The new mandatory unemployment insurance scheme announced by the UAE government will provide workers with peace of mind and attract the best talents to the region, according to local experts.


Earlier this month, a federal law was announced which makes it mandatory for employees to have an unemployment support insurance in both the private and public sectors starting January 2023. This will provide workers, who lose their jobs under unforeseen circumstances, cash support every month for a limited period until they find an alternative.


“For the working population, especially in a country like the UAE, unemployment insurance brings a level of economic stability to an individual and their family,” said Anselm Mendes, executive director, sales and technology, the Continental Group. “It provides them with the much-needed time to seek employment while helping them manage their financial obligations in the interim. This, combined with the various other reform measures by the government on the visa and labour front, will help make the UAE a much more attractive destination for talent.”

The redundancy payment will enable insured workers who suddenly lose their jobs to retrieve 60 per cent of their basic salaries with a maximum amount of Dh20,000 per month. The insurance package will cost workers an amount that ranges from Dh40 to Dh100 annually. However, employees will have the option to apply for higher insurance packages.

“An average worker will have peace of mind, knowing that they are working in an environment where their benefits and compensation rights are protected,” said Anurag Mathur, executive director of Compass Insurance Brokers. “Several developed countries like the US, UK and other European countries provide workers with comprehensive benefits. The current labour law in UAE already covers a large part of these benefits by obligating employers to take suitable insurances for the health and well-being of their staff. This recently announced scheme will fill in the gap by offering guarantee of the income replacement in the event of loss of job.”

A job loss insurance policy is currently unavailable in the UAE market, but it will be an easy one to put in place, according to Neeraj Gupta, CEO of Policybazaar.ae.

“With the government’s aim to improve the competitiveness of Emiratis in the job marketplace, as well as to pull in the best international talent to the UAE, it wouldn’t be difficult to implement a centralised or uniform unemployment insurance policy. I foresee that insurance companies will come up with plans which can be compared and purchased online within a few clicks,” he said.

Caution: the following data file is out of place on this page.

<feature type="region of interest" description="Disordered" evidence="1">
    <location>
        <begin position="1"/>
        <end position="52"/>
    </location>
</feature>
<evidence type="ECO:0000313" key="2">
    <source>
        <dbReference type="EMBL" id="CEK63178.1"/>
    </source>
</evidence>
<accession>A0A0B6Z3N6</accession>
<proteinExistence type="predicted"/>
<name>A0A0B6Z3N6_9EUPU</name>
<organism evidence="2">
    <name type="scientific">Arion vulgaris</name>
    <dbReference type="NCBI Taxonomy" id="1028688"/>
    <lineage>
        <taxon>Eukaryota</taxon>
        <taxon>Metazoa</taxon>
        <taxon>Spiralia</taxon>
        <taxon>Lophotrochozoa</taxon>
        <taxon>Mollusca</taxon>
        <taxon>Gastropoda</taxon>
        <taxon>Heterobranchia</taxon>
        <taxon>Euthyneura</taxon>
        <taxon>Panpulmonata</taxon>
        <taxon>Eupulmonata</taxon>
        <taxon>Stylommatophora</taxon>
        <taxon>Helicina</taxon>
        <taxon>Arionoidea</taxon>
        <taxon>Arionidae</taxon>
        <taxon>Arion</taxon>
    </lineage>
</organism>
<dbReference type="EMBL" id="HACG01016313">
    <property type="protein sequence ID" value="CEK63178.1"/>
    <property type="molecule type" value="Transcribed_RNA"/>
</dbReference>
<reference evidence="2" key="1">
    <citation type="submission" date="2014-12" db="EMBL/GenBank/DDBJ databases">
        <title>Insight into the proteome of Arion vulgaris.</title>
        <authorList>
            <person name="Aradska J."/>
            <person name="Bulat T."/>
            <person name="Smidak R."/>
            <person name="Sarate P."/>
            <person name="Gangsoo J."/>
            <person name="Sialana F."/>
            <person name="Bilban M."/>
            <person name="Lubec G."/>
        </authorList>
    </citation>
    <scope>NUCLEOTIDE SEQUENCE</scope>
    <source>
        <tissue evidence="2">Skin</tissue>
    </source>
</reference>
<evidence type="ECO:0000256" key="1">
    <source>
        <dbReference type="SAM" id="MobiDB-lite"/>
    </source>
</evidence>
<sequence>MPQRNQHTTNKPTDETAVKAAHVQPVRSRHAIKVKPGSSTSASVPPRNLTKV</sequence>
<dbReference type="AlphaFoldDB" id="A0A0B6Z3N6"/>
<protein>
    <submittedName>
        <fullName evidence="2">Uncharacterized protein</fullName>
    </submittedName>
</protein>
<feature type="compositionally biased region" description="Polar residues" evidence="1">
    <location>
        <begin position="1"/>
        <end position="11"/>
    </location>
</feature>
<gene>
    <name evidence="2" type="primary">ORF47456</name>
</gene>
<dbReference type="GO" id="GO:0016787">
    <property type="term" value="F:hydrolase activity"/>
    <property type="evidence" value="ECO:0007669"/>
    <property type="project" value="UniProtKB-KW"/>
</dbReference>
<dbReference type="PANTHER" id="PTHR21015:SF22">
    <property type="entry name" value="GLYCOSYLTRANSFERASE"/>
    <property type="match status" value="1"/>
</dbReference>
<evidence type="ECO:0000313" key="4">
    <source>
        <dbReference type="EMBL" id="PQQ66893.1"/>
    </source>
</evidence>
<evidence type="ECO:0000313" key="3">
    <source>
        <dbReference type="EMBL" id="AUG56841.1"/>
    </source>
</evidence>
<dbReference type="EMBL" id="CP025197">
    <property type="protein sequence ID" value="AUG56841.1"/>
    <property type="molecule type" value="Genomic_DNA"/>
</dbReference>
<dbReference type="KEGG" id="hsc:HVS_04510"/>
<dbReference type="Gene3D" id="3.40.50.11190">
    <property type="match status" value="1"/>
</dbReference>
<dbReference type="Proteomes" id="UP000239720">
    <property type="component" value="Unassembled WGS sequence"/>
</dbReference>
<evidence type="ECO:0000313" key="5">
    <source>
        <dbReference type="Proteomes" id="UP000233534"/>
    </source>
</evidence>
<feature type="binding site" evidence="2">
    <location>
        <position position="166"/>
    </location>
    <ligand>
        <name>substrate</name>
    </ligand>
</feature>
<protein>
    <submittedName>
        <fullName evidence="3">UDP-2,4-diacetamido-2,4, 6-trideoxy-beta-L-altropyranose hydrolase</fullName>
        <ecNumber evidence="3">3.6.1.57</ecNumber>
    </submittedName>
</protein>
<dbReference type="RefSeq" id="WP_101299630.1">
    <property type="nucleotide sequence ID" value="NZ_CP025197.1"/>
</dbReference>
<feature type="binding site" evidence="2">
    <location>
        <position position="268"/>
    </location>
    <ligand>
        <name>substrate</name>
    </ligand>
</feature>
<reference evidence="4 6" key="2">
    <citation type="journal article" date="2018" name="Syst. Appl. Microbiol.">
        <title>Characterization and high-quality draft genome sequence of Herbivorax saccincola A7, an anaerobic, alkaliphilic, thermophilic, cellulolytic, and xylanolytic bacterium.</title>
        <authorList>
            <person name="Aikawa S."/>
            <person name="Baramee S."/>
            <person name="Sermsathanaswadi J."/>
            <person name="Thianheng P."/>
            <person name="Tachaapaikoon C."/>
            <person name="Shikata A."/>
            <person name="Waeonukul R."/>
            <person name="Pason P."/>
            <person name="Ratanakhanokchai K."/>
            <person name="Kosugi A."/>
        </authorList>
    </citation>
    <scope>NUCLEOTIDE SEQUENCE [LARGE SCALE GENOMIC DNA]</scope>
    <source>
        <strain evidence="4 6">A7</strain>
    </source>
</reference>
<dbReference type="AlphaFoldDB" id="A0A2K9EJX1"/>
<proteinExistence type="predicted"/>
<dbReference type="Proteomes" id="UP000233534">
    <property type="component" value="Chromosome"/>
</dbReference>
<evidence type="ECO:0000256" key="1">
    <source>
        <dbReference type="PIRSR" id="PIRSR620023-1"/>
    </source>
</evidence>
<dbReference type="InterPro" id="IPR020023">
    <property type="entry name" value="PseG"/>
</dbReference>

Mathur agrees but warns there might be some challenges for insurance companies.

“As far as ease of subscribing to the plan is concerned, we are living in smart Dubai, where most of the government services are available thru a digital platform,” he said. “Considering this, I don’t see any challenges for residents to take the policy but yes, I can foresee challenges for the insurers to ascertain legibility of the loss of job claims.”

As Khaleej Times reported, both UAE citizens and expats will be eligible for the job loss insurance. However, investors, domestic workers, employees working under temporary contracts, juveniles under the age of 18 and retirees with pensions or new job opportunities will not qualify for the policy.

It has not been specified how the insurance scheme will be rolled out or whether employers have to assist their employees in applying for the programme. However, experts are sure it will have far-reaching effects.

“Typically, government-helmed unemployment insurances tend to have stringent conditions, favouring citizens and employees,” said Mendes. “The UAE’s scheme, however, covers expats and citizens alike. With proposed fees as low as Dh40 and payouts up to 60 per cent of base salaries, the stipulations are policy-holder friendly. This will create a stable labour market”


“Stable labour markets are conducive to talent attraction and retention, which, in turn, enhances the overall competitiveness of the nation. For global companies, venture capitalists, and sovereign wealth funds, such conditions are an incentive to set up shop, increase their exposure to local markets, or make strategic capital deployments. Ultimately, residents are the beneficiaries because of the resulting job opportunities, employment security, and the increase in purchasing power.”

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